News from the Forest Landowners Tax Council
The following, from the Forest Landowners Tax Council, updates us on current federal tax events and legislation affecting non-industrial private forest landowners.
IRC Section 631(b): As reported earlier, the U.S. House of Representatives passed the Tax Relief Guarantee Act of 2002 (H.R. 586), which included the stipulations of the Timber Tax Simplification Act of 2001 (H.R. 1341), which modifies Internal Revenue Code Section 631(b) to allow capital gains treatment on income from lump-sum timber sales for most non-industrial, private forest landowners.
But, our struggle continues on the Senate side. However, there’s great hope as we understand that a “small business / ag tax bill” is being crafted by Finance Committee Ranking Member Charles Grassley (R-IA), and may include our S.567 language to correct IRC 631(b), thanks to Sen. Jeff Sessions (R-AL) office. At this writing – September 13 – a Finance Committee mark-up is tentatively planned for next week.
Other good news comes in the form of a letter of support from the Land Trust Alliance to Senators Max Baucus (D-MT) and Charles Grassley (Chairman and Ranking Member of the Finance Committee, respectively):
“The Land Trust Alliance represents more than 1,200 local and regional organizations that work with private landowners on voluntary conservation of America’s landscapes. We are writing to endorse S.567 and HR 1341, which simply the tax treatment of timber sales by non-industrial forest landowners, as environmentally important proposals which will materially aid in the maintenance of America’s privately owned forest lands.
Non-industrial landowners hold most of America’s privately owned forest land. But that forest land is disappearing. The National Resources Inventory of the US Department of Agriculture shows that in the 1990’s, nearly twice as much forest was being lost top development as any other land type.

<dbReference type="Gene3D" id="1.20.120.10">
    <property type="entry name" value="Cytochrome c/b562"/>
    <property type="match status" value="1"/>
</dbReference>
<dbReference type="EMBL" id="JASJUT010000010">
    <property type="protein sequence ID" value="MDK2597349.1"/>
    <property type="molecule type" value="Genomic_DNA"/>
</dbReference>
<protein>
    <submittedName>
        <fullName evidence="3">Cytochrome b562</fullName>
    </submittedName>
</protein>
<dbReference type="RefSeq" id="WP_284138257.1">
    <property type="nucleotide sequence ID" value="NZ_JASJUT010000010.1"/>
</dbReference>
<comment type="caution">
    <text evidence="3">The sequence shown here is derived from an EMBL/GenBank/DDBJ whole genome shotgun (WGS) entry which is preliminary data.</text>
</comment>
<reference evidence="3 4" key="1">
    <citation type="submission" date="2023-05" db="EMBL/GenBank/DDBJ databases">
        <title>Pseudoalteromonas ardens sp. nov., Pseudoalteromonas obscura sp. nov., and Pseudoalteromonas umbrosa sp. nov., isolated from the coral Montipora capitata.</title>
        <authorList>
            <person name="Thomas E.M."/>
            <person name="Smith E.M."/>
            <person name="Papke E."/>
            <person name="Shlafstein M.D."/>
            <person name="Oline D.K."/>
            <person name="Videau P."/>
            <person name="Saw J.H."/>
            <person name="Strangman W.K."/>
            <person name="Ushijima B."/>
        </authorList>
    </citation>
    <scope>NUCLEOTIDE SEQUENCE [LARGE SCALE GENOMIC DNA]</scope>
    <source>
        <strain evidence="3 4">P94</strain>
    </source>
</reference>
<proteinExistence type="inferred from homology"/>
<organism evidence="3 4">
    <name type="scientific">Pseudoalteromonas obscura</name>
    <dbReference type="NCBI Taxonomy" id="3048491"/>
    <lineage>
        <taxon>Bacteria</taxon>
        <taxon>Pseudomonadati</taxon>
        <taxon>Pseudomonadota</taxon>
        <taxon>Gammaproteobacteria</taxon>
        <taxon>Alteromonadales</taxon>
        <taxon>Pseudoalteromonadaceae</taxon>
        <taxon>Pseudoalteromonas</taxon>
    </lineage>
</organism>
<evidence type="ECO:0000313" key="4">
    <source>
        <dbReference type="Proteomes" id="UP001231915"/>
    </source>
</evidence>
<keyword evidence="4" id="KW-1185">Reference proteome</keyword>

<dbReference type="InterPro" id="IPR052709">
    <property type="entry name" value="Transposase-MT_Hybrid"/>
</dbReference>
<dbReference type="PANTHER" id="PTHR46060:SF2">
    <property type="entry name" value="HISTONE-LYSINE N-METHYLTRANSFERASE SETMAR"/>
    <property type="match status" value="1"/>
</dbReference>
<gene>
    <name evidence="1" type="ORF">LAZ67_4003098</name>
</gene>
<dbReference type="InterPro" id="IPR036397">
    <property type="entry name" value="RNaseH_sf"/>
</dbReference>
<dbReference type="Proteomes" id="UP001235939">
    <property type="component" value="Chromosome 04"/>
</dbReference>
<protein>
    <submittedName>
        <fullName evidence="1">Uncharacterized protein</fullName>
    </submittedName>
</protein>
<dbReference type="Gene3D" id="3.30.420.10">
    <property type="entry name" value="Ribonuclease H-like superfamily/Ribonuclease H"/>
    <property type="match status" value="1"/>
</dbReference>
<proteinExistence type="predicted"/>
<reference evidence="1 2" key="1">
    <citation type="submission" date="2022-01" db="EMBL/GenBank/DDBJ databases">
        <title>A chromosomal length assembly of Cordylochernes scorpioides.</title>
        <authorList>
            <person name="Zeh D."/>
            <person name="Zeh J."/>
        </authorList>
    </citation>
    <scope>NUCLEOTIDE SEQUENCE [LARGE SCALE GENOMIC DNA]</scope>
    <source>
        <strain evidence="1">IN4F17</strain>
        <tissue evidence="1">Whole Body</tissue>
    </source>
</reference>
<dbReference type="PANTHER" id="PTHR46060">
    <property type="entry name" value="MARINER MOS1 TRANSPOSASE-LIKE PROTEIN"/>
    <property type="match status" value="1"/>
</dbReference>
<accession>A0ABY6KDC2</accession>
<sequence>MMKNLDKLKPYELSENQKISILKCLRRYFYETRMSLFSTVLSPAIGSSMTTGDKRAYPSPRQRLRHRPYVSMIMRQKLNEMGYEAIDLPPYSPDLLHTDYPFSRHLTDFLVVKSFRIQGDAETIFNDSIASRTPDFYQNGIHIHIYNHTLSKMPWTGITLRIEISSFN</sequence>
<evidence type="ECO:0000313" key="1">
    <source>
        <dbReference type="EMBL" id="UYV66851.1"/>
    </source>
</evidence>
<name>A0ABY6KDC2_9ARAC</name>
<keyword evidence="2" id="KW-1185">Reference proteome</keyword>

Simplifying IRC 631(b) so that a forest landowner doesn’t have to carefully structure how they sell their timber to have their timber sale proceeds taxed as capital gains is one small way we can encourage landowners to view timber production as a viable and sustainable economic output that can support their continued ownership of forest land. All too often, the most common alternative is conversion of that forest to other land uses.
Common-sense, negligible-cost legislation like S.567 and HR 1341 often gets lost in the shuffle – it’s not controversial enough to stand out. We hope you will do all you can to see that this proposal is enacted into law this year. Sincerely yours, Russell Shay, Director of Public Policy”
To learn more about S. 567, call FLTC at 703-549-0747 or go to “www.fltc.net” and click the ‘Hot Issue’ button.
The Forest Landowners Tax Council is an independent non-profit organization dedicated to providing an effective and unified voice for non-industrial, private forest landowners on federal tax issues. Membership is open nationwide. Visit their website atwww.FLTC.org, or contact them at e-mail: Director.FLTC.org, tel: 703-549-0747, fax: 703-549-1579.
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